Spatial learning and memory in the tortoise (Geochelone carbonaria)

Wilkinson, Anna and Chan, Hui-Minn and Hall, Geoffrey (2007) Spatial learning and memory in the tortoise (Geochelone carbonaria). Journal of Comparative Psychology, 121 (4). pp. 412-418. ISSN 0735-7036

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Item Type:Article
Item Status:Live Archive

Abstract

A single tortoise (Geochelone carbonaria) was trained in an eight-arm radial maze, with the apparatus and general procedures modeled on those used to demonstrate spatial learning in rats. The tortoise learned to perform reliably above chance, preferentially choosing baited arms, rather than returning to arms previously visited on a trial. Test sessions that examined control by olfactory cues revealed that they did not affect performance. No systematic, stereotyped response patterns were evident. In spite of differences in brain structure, the tortoise showed spatial learning abilities comparable to those observed in mammals. © 2007 American Psychological Association.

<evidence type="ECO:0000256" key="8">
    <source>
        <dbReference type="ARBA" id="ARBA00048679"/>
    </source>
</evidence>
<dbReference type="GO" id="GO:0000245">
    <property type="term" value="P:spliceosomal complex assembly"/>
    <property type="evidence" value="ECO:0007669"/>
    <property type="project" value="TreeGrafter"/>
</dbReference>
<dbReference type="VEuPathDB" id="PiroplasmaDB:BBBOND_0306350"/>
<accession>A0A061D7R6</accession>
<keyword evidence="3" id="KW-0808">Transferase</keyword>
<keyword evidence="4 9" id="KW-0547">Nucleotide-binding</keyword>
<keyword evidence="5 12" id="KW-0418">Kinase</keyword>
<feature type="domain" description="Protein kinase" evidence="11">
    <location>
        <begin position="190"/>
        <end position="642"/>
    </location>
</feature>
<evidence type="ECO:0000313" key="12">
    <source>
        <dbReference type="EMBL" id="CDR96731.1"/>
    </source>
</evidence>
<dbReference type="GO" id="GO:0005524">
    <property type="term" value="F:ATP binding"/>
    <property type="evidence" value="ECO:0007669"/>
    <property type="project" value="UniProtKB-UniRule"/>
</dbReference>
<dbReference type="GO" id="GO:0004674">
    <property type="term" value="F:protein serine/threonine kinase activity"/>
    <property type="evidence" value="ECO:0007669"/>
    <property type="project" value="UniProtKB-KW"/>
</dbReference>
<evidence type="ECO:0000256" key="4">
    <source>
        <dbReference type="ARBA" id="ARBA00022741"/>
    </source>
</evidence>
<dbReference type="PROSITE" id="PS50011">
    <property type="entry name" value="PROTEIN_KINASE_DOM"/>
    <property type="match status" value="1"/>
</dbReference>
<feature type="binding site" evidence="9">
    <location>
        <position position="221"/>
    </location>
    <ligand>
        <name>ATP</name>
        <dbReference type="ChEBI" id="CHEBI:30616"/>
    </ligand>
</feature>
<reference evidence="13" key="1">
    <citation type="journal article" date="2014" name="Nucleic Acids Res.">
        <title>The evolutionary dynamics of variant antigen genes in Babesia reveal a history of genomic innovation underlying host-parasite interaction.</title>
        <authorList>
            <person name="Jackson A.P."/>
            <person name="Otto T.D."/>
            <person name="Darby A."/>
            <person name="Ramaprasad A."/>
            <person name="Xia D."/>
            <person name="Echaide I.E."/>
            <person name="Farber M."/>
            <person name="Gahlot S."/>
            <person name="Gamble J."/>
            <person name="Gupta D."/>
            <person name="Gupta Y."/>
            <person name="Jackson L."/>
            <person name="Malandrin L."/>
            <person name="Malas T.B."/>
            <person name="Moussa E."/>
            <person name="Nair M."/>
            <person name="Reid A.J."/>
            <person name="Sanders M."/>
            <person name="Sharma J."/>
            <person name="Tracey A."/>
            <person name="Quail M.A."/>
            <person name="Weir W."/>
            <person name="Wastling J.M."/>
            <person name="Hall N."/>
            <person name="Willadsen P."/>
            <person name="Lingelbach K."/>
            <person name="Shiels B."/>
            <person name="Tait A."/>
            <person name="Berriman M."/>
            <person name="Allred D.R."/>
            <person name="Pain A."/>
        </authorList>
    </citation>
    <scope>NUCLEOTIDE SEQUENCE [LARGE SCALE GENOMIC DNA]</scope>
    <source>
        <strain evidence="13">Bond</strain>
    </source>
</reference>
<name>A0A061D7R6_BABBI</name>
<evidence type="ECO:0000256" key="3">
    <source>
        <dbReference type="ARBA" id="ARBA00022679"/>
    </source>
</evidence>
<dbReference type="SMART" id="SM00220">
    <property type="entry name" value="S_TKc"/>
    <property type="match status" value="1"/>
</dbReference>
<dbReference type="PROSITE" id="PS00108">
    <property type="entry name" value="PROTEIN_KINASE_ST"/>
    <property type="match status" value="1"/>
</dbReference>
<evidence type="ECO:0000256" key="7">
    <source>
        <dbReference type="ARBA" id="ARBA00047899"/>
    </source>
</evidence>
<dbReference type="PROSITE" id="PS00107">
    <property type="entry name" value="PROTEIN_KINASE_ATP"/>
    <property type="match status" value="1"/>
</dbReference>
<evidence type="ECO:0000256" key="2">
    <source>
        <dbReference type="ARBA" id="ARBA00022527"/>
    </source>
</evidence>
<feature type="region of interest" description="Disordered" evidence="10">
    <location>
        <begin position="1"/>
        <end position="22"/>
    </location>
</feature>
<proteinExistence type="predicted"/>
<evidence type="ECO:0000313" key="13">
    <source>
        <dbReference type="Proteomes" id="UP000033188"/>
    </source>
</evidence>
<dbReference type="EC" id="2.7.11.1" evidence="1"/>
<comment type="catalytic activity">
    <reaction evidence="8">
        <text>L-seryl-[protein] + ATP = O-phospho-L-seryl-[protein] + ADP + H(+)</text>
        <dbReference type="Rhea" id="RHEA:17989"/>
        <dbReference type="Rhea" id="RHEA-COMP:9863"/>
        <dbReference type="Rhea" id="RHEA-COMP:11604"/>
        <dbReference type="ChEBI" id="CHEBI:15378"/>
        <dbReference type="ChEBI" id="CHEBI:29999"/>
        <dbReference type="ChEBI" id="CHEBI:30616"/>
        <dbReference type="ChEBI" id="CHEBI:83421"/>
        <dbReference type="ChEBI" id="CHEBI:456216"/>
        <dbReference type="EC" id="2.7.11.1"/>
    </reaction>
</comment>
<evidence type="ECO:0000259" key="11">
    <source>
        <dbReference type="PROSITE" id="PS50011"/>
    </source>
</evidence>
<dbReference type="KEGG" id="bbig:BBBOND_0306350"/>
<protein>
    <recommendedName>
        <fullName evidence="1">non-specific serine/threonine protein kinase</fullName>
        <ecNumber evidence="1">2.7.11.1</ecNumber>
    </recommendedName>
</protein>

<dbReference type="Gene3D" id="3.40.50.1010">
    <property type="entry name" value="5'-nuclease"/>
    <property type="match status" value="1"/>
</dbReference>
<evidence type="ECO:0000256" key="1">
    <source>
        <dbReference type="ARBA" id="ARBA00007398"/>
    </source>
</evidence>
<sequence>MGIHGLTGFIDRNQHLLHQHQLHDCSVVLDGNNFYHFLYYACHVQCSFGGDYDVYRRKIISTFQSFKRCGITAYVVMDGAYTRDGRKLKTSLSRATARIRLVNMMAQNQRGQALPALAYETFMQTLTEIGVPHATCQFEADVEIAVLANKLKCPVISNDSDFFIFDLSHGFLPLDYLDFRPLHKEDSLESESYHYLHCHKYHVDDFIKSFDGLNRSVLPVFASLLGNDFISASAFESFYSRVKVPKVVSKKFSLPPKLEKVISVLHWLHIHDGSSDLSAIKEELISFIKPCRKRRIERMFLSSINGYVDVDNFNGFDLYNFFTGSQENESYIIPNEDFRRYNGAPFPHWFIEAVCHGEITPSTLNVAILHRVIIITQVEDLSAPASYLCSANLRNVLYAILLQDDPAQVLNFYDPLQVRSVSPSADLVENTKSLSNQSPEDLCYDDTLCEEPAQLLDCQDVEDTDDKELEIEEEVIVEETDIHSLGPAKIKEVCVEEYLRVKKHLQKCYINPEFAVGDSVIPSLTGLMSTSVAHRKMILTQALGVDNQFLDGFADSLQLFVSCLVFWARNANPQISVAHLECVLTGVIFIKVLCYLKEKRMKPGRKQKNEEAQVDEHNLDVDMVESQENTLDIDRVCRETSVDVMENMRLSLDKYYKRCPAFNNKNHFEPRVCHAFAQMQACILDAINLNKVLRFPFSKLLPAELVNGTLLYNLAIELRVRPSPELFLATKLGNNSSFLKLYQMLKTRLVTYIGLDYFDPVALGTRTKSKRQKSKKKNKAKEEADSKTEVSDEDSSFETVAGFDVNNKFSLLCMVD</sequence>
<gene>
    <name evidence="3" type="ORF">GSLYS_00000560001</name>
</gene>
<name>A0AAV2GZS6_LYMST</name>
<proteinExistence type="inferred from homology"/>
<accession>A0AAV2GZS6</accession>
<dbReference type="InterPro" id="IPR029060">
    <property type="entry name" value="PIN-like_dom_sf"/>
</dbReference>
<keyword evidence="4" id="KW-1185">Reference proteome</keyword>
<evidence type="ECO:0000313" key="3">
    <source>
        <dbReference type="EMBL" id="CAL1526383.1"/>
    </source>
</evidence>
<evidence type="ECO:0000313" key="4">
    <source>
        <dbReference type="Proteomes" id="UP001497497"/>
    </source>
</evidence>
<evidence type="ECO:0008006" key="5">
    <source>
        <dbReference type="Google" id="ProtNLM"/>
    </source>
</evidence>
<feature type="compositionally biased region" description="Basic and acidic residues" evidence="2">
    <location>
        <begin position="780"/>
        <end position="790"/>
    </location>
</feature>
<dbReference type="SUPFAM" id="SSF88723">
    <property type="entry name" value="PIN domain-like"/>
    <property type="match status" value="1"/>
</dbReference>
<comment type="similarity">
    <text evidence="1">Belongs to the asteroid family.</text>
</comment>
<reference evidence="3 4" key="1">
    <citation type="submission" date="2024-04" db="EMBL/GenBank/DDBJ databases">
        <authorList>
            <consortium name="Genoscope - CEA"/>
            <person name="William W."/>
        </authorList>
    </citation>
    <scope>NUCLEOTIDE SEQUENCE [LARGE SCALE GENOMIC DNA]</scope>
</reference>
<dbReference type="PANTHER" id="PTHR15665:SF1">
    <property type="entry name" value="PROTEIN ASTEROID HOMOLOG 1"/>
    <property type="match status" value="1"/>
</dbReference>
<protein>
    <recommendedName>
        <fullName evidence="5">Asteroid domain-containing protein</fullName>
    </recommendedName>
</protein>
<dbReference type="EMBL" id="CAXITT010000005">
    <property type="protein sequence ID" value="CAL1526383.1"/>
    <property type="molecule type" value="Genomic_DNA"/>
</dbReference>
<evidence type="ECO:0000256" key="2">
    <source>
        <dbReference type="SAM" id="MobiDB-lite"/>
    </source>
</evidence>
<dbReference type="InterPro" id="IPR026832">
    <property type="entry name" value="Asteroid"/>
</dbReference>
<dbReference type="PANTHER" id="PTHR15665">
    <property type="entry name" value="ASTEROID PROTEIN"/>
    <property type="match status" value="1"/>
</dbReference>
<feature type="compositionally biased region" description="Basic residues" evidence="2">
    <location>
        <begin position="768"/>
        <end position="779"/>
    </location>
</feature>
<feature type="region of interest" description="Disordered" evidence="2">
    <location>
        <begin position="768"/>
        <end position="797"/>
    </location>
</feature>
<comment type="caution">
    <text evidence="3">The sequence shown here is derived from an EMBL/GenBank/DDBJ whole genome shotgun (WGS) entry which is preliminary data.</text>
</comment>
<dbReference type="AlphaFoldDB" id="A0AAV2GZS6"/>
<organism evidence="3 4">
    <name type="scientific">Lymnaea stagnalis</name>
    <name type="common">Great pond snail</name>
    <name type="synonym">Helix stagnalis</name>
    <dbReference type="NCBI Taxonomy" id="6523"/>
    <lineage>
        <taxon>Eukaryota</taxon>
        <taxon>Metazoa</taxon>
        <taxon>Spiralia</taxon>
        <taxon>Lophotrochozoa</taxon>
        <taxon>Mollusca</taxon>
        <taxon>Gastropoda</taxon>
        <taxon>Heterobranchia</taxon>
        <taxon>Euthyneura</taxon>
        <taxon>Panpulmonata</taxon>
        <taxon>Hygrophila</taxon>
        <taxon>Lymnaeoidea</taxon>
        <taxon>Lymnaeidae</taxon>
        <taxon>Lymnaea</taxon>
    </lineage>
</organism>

Keywords:animal, article, behavior, decision making, exploratory behavior, learning, male, maze test, memory, odor, physiology, turtle, Animals, Association Learning, Choice Behavior, Maze Learning, Smell, Spatial Behavior, Turtles
Subjects:C Biological Sciences > C300 Zoology
D Veterinary Sciences, Agriculture and related subjects > D300 Animal Science
Divisions:College of Science > School of Life Sciences
ID Code:9123
Deposited On:03 May 2013 11:09

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